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right leg that the rider corrects this tendency and keeps the spine straight. I do not, at the beginning, employ my legs to maintain the straight position; but going straight, if I ask the flexion, and the haunches have a tendency to swing (a tendency, only, I say), I do not wait until the haunches have actually swung—it would then be too late—but at the first slightest feeling in my seat, my leg is ready with its effect. But I do not kick. To kick a horse with leg or spur is to me blasphemy.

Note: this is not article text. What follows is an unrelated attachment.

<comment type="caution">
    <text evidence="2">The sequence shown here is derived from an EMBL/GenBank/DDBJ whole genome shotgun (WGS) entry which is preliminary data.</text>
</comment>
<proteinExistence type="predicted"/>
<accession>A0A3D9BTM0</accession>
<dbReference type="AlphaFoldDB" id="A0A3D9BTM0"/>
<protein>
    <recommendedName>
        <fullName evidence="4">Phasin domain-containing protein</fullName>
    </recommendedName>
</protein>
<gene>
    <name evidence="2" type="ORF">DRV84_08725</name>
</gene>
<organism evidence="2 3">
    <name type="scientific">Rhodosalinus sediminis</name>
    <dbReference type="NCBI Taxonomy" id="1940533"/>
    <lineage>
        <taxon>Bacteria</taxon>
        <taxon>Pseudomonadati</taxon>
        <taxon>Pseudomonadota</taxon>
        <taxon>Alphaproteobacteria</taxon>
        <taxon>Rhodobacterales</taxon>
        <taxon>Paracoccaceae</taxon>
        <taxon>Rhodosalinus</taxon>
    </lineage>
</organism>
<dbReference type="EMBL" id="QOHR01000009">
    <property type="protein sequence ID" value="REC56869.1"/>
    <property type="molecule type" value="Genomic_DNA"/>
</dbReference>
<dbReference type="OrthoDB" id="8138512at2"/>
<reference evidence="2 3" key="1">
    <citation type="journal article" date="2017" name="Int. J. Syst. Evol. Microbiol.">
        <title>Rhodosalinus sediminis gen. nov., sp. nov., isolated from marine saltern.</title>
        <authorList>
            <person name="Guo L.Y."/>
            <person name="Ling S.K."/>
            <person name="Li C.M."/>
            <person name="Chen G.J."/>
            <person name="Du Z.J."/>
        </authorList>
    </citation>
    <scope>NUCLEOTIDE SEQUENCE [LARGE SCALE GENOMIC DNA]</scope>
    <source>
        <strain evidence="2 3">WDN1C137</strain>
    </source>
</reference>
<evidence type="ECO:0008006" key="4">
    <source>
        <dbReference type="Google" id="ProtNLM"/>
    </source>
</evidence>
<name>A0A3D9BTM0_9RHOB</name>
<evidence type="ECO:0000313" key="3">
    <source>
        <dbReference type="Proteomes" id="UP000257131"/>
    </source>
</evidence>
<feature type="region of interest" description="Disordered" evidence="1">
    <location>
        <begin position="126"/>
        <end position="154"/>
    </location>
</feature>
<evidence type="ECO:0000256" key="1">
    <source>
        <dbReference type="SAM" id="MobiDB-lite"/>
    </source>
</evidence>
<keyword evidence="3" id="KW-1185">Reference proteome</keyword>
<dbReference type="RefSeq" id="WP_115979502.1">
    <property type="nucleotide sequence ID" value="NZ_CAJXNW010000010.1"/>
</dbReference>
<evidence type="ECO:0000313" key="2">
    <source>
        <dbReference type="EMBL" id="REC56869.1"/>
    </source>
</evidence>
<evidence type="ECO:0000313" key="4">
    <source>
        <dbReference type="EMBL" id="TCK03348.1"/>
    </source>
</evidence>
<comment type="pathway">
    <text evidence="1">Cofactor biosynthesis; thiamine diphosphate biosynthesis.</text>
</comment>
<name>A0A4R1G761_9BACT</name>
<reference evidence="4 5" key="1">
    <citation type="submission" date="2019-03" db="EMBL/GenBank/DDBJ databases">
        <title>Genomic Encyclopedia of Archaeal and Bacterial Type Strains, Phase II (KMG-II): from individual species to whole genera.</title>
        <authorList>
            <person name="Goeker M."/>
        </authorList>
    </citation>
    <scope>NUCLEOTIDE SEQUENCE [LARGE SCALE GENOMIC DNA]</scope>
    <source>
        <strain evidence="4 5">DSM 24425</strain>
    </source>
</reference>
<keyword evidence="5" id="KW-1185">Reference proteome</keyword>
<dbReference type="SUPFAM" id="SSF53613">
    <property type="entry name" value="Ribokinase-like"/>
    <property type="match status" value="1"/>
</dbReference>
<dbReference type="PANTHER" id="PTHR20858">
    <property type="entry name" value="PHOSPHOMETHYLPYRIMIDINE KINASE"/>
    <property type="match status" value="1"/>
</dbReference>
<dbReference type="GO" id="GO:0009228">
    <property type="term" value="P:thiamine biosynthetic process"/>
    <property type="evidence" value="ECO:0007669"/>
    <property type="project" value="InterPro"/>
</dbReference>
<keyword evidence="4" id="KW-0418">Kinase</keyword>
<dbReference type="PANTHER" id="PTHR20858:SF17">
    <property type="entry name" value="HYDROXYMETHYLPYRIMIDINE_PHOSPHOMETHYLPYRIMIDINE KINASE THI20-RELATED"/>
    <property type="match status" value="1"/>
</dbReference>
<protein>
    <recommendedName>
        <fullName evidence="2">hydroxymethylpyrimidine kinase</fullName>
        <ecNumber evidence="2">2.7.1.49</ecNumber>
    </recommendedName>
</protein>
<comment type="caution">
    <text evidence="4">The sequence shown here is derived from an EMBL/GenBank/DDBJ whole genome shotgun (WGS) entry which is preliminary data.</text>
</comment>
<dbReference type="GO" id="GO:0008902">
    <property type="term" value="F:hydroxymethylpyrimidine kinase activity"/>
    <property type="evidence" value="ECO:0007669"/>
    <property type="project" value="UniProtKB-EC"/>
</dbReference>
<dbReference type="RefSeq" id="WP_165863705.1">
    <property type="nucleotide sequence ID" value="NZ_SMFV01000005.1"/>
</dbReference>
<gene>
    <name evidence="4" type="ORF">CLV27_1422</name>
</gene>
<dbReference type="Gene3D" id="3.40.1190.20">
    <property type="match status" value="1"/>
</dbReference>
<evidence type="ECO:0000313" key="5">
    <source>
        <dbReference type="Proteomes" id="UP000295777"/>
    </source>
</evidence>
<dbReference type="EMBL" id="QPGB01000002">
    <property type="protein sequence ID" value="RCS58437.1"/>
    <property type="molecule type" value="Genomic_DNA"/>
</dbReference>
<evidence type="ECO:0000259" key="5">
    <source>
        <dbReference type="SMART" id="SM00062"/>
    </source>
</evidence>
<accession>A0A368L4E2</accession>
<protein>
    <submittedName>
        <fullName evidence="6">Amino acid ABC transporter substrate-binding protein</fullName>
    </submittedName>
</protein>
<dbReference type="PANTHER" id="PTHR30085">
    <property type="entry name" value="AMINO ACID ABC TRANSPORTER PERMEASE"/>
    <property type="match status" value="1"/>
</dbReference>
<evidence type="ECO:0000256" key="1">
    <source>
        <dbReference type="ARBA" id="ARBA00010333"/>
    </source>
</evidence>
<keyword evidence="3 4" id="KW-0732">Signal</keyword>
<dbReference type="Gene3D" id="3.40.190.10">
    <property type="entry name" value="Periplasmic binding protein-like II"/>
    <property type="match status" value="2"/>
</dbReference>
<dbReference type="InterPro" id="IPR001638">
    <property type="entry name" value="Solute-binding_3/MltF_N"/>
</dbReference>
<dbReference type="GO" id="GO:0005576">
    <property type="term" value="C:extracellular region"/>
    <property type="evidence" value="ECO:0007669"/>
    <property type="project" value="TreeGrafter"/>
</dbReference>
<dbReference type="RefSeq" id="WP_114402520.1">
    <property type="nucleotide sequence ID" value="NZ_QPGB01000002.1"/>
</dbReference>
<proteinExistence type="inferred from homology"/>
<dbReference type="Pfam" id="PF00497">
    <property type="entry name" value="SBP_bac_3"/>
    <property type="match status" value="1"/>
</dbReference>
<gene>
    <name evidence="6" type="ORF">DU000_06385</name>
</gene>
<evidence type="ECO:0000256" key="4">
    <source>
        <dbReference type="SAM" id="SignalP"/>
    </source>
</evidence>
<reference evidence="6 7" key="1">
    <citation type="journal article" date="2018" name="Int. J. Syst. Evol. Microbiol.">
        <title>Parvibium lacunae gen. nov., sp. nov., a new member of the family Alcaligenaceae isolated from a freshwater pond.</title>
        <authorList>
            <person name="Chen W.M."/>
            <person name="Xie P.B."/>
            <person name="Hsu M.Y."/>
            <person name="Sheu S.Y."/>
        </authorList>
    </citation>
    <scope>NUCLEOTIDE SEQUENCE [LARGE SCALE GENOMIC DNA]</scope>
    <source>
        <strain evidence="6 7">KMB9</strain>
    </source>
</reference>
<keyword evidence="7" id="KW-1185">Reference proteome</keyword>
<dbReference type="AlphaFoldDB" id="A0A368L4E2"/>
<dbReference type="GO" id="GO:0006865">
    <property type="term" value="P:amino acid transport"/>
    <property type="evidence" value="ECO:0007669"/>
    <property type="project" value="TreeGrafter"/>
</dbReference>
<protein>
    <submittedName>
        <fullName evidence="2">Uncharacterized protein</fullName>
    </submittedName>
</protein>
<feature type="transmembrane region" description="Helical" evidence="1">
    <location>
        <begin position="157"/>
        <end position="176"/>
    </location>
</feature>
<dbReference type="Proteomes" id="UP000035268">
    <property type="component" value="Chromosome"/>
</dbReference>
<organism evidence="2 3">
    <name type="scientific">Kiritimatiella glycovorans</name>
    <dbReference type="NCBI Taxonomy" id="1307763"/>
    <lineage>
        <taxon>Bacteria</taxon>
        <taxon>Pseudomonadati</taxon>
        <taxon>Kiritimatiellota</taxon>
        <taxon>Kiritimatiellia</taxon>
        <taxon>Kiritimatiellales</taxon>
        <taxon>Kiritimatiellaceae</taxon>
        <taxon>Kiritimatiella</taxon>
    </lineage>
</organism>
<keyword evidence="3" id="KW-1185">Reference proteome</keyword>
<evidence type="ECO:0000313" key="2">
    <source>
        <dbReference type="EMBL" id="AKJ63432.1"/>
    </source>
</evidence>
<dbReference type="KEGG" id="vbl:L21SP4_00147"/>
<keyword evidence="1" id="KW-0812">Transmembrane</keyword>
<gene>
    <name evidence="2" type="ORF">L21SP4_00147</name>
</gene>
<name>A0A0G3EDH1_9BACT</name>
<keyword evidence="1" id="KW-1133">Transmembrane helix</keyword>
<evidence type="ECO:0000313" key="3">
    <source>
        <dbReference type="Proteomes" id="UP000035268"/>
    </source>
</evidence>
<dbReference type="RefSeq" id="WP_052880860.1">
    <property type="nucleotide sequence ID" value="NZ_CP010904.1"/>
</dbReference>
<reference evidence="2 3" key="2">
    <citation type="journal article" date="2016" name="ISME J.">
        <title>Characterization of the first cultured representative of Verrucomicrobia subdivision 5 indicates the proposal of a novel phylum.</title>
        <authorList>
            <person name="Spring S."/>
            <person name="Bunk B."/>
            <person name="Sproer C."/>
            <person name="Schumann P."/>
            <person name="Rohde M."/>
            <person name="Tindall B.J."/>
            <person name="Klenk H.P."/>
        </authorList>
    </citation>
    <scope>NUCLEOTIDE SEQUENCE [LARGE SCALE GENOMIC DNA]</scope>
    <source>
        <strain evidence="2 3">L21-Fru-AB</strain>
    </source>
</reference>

As the horse reaches the corner of ring or manege, the rider continues the flexion of the neck to the left, sends the horse forward by means of his left leg, and turns it by the effect of the right, as in the reversed pirouette done at the walk. In this, the rider is entirely rational, in complete accord with the nature and anatomy of the horse, the regularity of its motion, and what it has been taught from the beginning of its education. But I submit that, after having taught the horse, with its head to the left, to move its haunches to the left at the effect of the right leg, as in the reversed pirouette or rotation, it is the height of absurdity to turn a corner to the right by means of right rein and right leg, a violation of the nature of the animal, a contradiction of all that it has been taught, and the reason for those terrible tempests of revolt so often experienced by Baucher and Fillis, when they asked movements, by lateral effects, when the r mounts were moving in diagonal action at walk and trot, while they used